With the UK recently experiencing a spike in the number of migrant boats illegally crossing the English Channel from France, assets employed to monitor the activity have included Royal Air Force Beechcraft King Air 350 Shadow R1 and Boeing P-8A Poseidon MRA1 surveillance aircraft and British Army Thales UK/Elbit Systems Watchkeeper unmanned air vehicles. Why not, HAV argues, employ an adapted Airlander to provide more persistent coverage in such circumstances?
It also is partnered with Vertex Aerospace to pursue potential new opportunities with the US military.
Separately, the company in August signed up to the Telecom Infra Project, which aims to provide internet connectivity to under-served regions. It believes that its aircraft could be an ideal platform to carry communications equipment where there is a lack of terrestrial infrastructure, or during major events or in the aftermath of natural disasters.
In advance of signing its first contract, HAV has given much thought to the likely concept of operations and support requirements, and recently signed a pact with the UK’s 2Excel Aviation.
“2Excel will work with HAV to develop efficient operations for Airlander’s early adopters in mobility, travel, logistics, and surveillance and communications roles,” the companies say.
Grundy also notes that HAV has “been though a lot of conversations” with the UK Civil Aviation Authority, European Union Aviation Safety Agency and US Federal Aviation Administration “regarding the overall certification” process.
The redesigned Airlander 10 is expected to make its debut flight in 2023, with HAV eyeing a production ramp up in the 2025-2027 period. Grundy says manufacturing will be scaled to deliver 12 examples per year, with a production site yet to be selected. The company left its original Cardington airfield home in Bedfordshire in 2017, following the completion of prototype flight testing.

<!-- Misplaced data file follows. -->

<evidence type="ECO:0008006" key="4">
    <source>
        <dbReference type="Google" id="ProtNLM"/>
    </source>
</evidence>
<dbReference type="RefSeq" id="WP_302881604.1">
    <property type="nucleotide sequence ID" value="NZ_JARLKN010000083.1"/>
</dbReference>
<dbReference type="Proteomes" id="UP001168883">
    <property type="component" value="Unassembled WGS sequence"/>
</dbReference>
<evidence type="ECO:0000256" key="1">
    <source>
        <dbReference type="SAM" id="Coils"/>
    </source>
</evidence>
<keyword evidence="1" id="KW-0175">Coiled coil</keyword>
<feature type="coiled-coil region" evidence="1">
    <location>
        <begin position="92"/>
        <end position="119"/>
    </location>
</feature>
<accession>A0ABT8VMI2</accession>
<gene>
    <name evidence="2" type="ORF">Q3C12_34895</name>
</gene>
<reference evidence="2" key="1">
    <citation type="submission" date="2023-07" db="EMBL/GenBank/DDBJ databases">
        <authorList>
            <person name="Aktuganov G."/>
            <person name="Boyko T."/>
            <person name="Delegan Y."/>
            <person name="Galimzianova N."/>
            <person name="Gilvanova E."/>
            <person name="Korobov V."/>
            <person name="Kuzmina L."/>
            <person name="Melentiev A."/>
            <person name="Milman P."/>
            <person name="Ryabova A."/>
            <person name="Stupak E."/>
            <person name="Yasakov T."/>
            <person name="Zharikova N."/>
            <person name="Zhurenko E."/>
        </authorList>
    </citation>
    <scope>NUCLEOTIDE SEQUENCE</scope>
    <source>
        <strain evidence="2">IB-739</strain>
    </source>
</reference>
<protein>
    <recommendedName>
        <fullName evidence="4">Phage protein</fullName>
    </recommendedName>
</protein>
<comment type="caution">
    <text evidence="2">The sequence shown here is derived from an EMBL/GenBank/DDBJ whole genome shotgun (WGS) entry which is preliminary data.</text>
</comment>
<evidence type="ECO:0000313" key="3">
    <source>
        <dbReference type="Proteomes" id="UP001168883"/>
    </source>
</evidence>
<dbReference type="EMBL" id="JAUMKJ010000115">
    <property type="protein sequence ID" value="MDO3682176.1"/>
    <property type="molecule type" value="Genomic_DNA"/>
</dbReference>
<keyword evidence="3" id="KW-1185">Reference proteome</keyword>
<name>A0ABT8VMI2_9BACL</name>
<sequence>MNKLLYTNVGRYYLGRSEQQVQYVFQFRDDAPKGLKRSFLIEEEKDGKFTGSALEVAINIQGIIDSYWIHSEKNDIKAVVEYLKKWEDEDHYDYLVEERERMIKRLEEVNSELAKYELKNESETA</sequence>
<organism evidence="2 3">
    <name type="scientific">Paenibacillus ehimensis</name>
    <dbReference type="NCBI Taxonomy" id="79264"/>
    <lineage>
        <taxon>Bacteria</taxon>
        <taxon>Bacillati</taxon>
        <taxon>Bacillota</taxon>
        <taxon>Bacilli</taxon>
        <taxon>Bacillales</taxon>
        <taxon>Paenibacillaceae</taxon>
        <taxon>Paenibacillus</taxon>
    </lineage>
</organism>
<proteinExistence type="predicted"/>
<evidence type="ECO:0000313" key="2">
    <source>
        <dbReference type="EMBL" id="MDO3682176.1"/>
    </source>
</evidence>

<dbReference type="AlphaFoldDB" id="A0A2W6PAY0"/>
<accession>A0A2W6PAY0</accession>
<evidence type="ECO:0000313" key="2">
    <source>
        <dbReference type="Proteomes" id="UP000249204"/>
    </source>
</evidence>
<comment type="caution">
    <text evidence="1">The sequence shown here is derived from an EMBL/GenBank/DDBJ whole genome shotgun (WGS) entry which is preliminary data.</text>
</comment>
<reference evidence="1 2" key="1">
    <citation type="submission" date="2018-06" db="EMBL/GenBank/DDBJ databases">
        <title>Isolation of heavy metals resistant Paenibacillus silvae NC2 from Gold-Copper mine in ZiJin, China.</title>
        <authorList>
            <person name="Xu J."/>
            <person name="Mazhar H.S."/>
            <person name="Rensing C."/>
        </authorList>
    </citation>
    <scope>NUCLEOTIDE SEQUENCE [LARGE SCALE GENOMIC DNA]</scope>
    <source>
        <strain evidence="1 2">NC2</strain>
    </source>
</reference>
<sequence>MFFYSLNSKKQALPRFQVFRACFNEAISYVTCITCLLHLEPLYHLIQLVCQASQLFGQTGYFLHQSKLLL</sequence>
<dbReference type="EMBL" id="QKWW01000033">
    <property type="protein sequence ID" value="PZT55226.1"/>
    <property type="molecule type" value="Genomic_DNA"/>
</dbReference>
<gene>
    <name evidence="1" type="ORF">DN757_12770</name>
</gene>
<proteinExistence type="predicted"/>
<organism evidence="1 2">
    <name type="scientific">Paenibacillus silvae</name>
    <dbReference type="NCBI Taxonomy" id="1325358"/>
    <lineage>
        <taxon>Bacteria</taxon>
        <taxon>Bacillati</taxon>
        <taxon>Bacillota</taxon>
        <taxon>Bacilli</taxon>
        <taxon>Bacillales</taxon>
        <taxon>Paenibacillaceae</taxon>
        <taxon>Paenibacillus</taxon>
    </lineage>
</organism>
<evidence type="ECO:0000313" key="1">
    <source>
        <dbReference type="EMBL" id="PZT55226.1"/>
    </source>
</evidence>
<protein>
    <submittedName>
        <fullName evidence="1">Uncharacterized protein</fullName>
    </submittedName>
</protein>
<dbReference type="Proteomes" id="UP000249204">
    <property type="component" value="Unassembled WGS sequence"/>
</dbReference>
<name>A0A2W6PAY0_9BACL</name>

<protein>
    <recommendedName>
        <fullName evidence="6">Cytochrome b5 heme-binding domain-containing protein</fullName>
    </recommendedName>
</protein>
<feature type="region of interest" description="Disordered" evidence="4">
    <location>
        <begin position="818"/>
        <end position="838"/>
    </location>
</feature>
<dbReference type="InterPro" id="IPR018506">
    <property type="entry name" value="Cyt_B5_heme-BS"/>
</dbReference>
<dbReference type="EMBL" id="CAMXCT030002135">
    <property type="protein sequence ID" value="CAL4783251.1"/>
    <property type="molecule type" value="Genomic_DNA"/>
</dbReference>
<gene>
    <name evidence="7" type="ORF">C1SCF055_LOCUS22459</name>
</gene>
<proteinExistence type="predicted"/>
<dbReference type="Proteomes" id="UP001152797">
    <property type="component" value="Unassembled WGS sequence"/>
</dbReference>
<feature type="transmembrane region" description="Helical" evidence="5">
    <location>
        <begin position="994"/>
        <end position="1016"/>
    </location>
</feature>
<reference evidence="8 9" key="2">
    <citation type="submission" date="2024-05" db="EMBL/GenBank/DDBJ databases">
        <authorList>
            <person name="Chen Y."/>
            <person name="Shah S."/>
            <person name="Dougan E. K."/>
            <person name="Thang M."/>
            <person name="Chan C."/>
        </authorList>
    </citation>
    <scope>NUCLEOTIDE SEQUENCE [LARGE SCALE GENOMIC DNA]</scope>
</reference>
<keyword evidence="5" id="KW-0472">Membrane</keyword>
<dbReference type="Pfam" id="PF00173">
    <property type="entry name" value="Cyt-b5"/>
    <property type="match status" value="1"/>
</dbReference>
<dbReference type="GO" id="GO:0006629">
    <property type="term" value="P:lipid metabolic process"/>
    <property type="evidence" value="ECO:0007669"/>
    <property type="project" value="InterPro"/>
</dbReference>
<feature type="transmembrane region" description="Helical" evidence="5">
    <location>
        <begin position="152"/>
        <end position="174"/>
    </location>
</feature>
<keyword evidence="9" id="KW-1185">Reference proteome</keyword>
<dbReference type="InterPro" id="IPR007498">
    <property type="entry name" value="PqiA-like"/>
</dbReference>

Far from being discouraged by the current aviation downturn, Grundy still sees a potential market for 600 Airlanders over the life of the programme. He is keen for the first buyer to be a UK operator, so that work can begin to support the domestic supply chain.
“Covid delayed investors, but we are working hard to get that investment in, and seeking those partners who are going to come on that journey with us and get Airlander into service in 2025,” he says. A recent crowdfunding drive secured around £1.9 million ($2.4 million) from 1,600 new backers, enabling the company to bridge the gap to a production launch.
A larger Airlander 50, with a 50t payload capacity, is still on the horizon, with HAV eyeing the outsize cargo and remote region logistics sectors as holding strong potential from 2033.
With the design capable of carrying six shipping containers, “There are a lot of parts of the world that Airlander can open up, as well as going point-to-point,” Grundy notes.
He points out that global trade relies on “cheap and slow” goods delivery by sea, or “fast and expensive” by aircraft. “Airlander 50 sits right in the gap.”
Operational disruption affecting some of the company’s roughly 65 staff since March has included some being furloughed – a mechanism that Grundy says was “very helpful” at the peak of the crisis.
“We’ve kept going,” he says. “We have made sure that we are coming out of our flight-test programme looking to leverage every bit of data.” The company also has been working to mature relationships with potential future customers, he adds.
With HAV having spent in the region of £120 million over a 13-year period, Grundy is convinced that the giant airship has a bright future. “We are ready to go now,” he says.
“It will be a huge success story to deliver 12 aircraft per year – and carbon-free.”